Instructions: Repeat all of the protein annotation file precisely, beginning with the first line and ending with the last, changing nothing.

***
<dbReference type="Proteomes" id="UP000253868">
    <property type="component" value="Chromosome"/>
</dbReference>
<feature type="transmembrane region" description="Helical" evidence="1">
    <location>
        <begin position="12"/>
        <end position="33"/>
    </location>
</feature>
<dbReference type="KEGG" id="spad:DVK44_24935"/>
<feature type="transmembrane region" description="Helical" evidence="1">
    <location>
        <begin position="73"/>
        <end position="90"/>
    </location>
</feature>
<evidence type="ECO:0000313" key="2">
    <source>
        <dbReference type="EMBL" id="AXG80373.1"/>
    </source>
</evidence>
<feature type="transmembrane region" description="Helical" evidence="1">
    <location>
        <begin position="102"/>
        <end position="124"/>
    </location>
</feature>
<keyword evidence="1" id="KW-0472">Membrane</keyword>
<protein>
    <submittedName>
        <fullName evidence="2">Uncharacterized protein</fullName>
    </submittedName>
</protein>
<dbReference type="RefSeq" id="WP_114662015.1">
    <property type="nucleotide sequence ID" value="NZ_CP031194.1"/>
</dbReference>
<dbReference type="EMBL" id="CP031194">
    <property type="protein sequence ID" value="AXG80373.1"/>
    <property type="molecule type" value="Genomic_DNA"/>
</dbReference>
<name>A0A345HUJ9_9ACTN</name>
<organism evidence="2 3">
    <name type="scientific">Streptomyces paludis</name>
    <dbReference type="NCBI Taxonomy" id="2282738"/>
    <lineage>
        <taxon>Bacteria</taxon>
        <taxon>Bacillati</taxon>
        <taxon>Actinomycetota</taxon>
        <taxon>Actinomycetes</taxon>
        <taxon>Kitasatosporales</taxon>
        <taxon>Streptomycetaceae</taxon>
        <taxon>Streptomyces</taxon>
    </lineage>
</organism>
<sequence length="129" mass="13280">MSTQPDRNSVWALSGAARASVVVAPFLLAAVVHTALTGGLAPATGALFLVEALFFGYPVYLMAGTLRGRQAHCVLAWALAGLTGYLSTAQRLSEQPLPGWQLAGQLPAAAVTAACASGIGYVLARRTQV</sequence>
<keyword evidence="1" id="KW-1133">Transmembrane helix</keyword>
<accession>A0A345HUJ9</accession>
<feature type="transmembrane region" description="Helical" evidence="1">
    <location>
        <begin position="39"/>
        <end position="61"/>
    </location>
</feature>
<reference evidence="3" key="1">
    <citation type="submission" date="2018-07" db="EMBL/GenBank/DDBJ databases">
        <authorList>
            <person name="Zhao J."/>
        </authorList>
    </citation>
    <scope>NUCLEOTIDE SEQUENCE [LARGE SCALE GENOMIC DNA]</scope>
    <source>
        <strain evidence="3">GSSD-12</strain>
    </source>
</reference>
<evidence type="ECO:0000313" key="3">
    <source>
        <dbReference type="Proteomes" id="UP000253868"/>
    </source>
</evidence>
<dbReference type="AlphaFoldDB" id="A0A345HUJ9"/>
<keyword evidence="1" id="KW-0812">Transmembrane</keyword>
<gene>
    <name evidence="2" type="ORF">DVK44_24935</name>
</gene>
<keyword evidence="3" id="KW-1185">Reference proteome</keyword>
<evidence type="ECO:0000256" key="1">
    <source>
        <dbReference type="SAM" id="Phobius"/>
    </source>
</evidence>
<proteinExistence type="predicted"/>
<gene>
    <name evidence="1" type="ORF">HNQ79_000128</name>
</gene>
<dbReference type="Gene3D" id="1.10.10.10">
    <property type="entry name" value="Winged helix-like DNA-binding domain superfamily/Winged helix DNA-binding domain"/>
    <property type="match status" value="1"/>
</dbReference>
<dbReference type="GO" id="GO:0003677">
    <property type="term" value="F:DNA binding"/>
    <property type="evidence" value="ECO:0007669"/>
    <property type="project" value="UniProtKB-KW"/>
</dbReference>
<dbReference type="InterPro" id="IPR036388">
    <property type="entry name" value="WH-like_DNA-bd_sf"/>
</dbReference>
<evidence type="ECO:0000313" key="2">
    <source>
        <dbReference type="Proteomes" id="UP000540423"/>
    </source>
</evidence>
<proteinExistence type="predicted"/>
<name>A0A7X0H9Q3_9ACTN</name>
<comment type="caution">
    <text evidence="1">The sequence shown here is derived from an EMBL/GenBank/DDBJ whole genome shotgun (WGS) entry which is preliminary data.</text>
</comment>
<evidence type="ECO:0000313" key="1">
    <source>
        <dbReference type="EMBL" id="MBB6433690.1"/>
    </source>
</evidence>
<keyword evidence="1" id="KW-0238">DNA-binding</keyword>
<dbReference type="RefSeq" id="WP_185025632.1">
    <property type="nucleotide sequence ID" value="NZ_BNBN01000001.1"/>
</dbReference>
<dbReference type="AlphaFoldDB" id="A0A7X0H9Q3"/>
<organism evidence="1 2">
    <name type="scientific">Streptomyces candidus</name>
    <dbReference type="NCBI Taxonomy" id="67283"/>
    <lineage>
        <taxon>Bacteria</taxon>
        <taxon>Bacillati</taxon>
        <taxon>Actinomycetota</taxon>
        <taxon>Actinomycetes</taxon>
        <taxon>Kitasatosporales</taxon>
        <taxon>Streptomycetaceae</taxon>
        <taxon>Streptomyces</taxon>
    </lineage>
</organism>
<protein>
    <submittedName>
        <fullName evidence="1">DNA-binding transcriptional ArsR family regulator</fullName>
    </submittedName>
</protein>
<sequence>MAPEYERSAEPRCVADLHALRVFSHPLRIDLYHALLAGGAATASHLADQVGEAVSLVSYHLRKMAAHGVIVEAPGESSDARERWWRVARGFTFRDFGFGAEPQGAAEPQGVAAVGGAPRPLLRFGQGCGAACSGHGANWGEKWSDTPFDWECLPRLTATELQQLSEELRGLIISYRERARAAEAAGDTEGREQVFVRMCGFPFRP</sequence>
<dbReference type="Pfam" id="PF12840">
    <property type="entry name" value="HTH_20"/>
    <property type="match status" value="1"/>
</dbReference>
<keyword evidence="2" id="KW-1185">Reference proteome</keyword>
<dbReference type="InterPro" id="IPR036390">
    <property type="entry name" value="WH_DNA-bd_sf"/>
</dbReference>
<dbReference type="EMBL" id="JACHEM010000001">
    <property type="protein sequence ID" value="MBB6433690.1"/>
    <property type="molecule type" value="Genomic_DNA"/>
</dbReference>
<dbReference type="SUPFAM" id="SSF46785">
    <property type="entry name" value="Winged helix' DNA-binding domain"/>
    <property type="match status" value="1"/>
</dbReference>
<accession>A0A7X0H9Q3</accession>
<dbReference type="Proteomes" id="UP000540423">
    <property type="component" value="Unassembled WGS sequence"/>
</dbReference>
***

<dbReference type="Proteomes" id="UP000253868">
    <property type="component" value="Chromosome"/>
</dbReference>
<feature type="transmembrane region" description="Helical" evidence="1">
    <location>
        <begin position="12"/>
        <end position="33"/>
    </location>
</feature>
<dbReference type="KEGG" id="spad:DVK44_24935"/>
<feature type="transmembrane region" description="Helical" evidence="1">
    <location>
        <begin position="73"/>
        <end position="90"/>
    </location>
</feature>
<evidence type="ECO:0000313" key="2">
    <source>
        <dbReference type="EMBL" id="AXG80373.1"/>
    </source>
</evidence>
<feature type="transmembrane region" description="Helical" evidence="1">
    <location>
        <begin position="102"/>
        <end position="124"/>
    </location>
</feature>
<keyword evidence="1" id="KW-0472">Membrane</keyword>
<protein>
    <submittedName>
        <fullName evidence="2">Uncharacterized protein</fullName>
    </submittedName>
</protein>
<dbReference type="RefSeq" id="WP_114662015.1">
    <property type="nucleotide sequence ID" value="NZ_CP031194.1"/>
</dbReference>
<dbReference type="EMBL" id="CP031194">
    <property type="protein sequence ID" value="AXG80373.1"/>
    <property type="molecule type" value="Genomic_DNA"/>
</dbReference>
<name>A0A345HUJ9_9ACTN</name>
<organism evidence="2 3">
    <name type="scientific">Streptomyces paludis</name>
    <dbReference type="NCBI Taxonomy" id="2282738"/>
    <lineage>
        <taxon>Bacteria</taxon>
        <taxon>Bacillati</taxon>
        <taxon>Actinomycetota</taxon>
        <taxon>Actinomycetes</taxon>
        <taxon>Kitasatosporales</taxon>
        <taxon>Streptomycetaceae</taxon>
        <taxon>Streptomyces</taxon>
    </lineage>
</organism>
<sequence length="129" mass="13280">MSTQPDRNSVWALSGAARASVVVAPFLLAAVVHTALTGGLAPATGALFLVEALFFGYPVYLMAGTLRGRQAHCVLAWALAGLTGYLSTAQRLSEQPLPGWQLAGQLPAAAVTAACASGIGYVLARRTQV</sequence>
<keyword evidence="1" id="KW-1133">Transmembrane helix</keyword>
<accession>A0A345HUJ9</accession>
<feature type="transmembrane region" description="Helical" evidence="1">
    <location>
        <begin position="39"/>
        <end position="61"/>
    </location>
</feature>
<reference evidence="3" key="1">
    <citation type="submission" date="2018-07" db="EMBL/GenBank/DDBJ databases">
        <authorList>
            <person name="Zhao J."/>
        </authorList>
    </citation>
    <scope>NUCLEOTIDE SEQUENCE [LARGE SCALE GENOMIC DNA]</scope>
    <source>
        <strain evidence="3">GSSD-12</strain>
    </source>
</reference>
<evidence type="ECO:0000313" key="3">
    <source>
        <dbReference type="Proteomes" id="UP000253868"/>
    </source>
</evidence>
<dbReference type="AlphaFoldDB" id="A0A345HUJ9"/>
<keyword evidence="1" id="KW-0812">Transmembrane</keyword>
<gene>
    <name evidence="2" type="ORF">DVK44_24935</name>
</gene>
<keyword evidence="3" id="KW-1185">Reference proteome</keyword>
<evidence type="ECO:0000256" key="1">
    <source>
        <dbReference type="SAM" id="Phobius"/>
    </source>
</evidence>
<proteinExistence type="predicted"/>
<gene>
    <name evidence="1" type="ORF">HNQ79_000128</name>
</gene>
<dbReference type="Gene3D" id="1.10.10.10">
    <property type="entry name" value="Winged helix-like DNA-binding domain superfamily/Winged helix DNA-binding domain"/>
    <property type="match status" value="1"/>
</dbReference>
<dbReference type="GO" id="GO:0003677">
    <property type="term" value="F:DNA binding"/>
    <property type="evidence" value="ECO:0007669"/>
    <property type="project" value="UniProtKB-KW"/>
</dbReference>
<dbReference type="InterPro" id="IPR036388">
    <property type="entry name" value="WH-like_DNA-bd_sf"/>
</dbReference>
<evidence type="ECO:0000313" key="2">
    <source>
        <dbReference type="Proteomes" id="UP000540423"/>
    </source>
</evidence>
<proteinExistence type="predicted"/>
<name>A0A7X0H9Q3_9ACTN</name>
<comment type="caution">
    <text evidence="1">The sequence shown here is derived from an EMBL/GenBank/DDBJ whole genome shotgun (WGS) entry which is preliminary data.</text>
</comment>
<evidence type="ECO:0000313" key="1">
    <source>
        <dbReference type="EMBL" id="MBB6433690.1"/>
    </source>
</evidence>
<keyword evidence="1" id="KW-0238">DNA-binding</keyword>
<dbReference type="RefSeq" id="WP_185025632.1">
    <property type="nucleotide sequence ID" value="NZ_BNBN01000001.1"/>
</dbReference>
<dbReference type="AlphaFoldDB" id="A0A7X0H9Q3"/>
<organism evidence="1 2">
    <name type="scientific">Streptomyces candidus</name>
    <dbReference type="NCBI Taxonomy" id="67283"/>
    <lineage>
        <taxon>Bacteria</taxon>
        <taxon>Bacillati</taxon>
        <taxon>Actinomycetota</taxon>
        <taxon>Actinomycetes</taxon>
        <taxon>Kitasatosporales</taxon>
        <taxon>Streptomycetaceae</taxon>
        <taxon>Streptomyces</taxon>
    </lineage>
</organism>
<protein>
    <submittedName>
        <fullName evidence="1">DNA-binding transcriptional ArsR family regulator</fullName>
    </submittedName>
</protein>
<sequence>MAPEYERSAEPRCVADLHALRVFSHPLRIDLYHALLAGGAATASHLADQVGEAVSLVSYHLRKMAAHGVIVEAPGESSDARERWWRVARGFTFRDFGFGAEPQGAAEPQGVAAVGGAPRPLLRFGQGCGAACSGHGANWGEKWSDTPFDWECLPRLTATELQQLSEELRGLIISYRERARAAEAAGDTEGREQVFVRMCGFPFRP</sequence>
<dbReference type="Pfam" id="PF12840">
    <property type="entry name" value="HTH_20"/>
    <property type="match status" value="1"/>
</dbReference>
<keyword evidence="2" id="KW-1185">Reference proteome</keyword>
<dbReference type="InterPro" id="IPR036390">
    <property type="entry name" value="WH_DNA-bd_sf"/>
</dbReference>
<dbReference type="EMBL" id="JACHEM010000001">
    <property type="protein sequence ID" value="MBB6433690.1"/>
    <property type="molecule type" value="Genomic_DNA"/>
</dbReference>
<dbReference type="SUPFAM" id="SSF46785">
    <property type="entry name" value="Winged helix' DNA-binding domain"/>
    <property type="match status" value="1"/>
</dbReference>
<accession>A0A7X0H9Q3</accession>
<dbReference type="Proteomes" id="UP000540423">
    <property type="component" value="Unassembled WGS sequence"/>
</dbReference>